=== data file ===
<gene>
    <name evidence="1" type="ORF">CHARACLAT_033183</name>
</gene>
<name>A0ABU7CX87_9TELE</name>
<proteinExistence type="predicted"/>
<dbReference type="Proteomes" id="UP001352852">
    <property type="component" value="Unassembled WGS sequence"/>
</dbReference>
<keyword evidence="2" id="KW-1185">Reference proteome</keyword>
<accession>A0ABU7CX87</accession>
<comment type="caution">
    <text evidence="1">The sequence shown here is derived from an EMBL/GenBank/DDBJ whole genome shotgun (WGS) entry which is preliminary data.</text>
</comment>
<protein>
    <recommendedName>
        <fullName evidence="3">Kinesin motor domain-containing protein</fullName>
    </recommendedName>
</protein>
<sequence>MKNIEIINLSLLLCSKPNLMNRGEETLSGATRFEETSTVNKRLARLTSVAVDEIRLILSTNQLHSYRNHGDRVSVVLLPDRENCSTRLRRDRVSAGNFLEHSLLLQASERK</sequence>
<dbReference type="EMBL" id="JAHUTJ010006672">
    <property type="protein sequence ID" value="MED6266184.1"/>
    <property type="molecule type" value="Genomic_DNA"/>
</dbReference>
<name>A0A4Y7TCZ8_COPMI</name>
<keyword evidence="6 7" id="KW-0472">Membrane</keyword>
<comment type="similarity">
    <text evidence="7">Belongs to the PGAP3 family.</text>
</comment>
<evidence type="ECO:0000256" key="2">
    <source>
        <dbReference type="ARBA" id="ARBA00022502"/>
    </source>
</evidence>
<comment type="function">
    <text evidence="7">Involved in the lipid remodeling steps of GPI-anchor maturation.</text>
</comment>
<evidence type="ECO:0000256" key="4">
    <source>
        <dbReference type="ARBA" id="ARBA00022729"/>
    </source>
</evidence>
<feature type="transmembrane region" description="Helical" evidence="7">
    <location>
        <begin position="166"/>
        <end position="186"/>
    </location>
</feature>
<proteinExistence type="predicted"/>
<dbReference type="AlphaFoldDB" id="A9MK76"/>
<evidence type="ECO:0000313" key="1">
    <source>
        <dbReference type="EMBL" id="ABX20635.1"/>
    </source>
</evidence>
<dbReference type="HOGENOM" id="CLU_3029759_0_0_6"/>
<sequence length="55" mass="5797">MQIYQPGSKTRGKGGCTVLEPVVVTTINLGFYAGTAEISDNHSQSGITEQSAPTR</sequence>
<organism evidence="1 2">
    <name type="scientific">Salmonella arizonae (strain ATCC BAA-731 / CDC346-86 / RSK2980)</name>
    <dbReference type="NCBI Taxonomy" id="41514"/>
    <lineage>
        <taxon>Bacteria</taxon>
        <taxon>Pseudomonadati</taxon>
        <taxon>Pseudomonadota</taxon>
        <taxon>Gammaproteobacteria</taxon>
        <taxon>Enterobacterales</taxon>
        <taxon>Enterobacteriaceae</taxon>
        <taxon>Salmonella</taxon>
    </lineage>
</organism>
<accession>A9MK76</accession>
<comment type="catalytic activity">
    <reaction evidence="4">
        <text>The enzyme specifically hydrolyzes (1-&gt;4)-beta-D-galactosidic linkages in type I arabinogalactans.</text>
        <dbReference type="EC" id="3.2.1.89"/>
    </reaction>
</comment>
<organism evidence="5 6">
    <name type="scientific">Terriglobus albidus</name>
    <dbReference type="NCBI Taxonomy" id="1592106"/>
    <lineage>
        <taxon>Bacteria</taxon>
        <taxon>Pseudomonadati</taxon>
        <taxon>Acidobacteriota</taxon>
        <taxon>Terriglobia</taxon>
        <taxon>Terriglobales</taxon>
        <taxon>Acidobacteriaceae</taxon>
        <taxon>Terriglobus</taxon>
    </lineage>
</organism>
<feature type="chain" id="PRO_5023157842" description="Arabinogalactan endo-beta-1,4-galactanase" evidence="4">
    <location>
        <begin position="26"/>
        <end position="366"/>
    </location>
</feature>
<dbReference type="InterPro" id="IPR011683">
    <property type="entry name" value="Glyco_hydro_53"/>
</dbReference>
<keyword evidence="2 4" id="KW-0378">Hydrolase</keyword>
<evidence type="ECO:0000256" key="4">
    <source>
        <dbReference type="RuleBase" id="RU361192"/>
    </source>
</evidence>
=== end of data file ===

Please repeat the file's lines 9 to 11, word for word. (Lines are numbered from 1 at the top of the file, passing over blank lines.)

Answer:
<keyword evidence="2" id="KW-1185">Reference proteome</keyword>
<accession>A0ABU7CX87</accession>
<comment type="caution">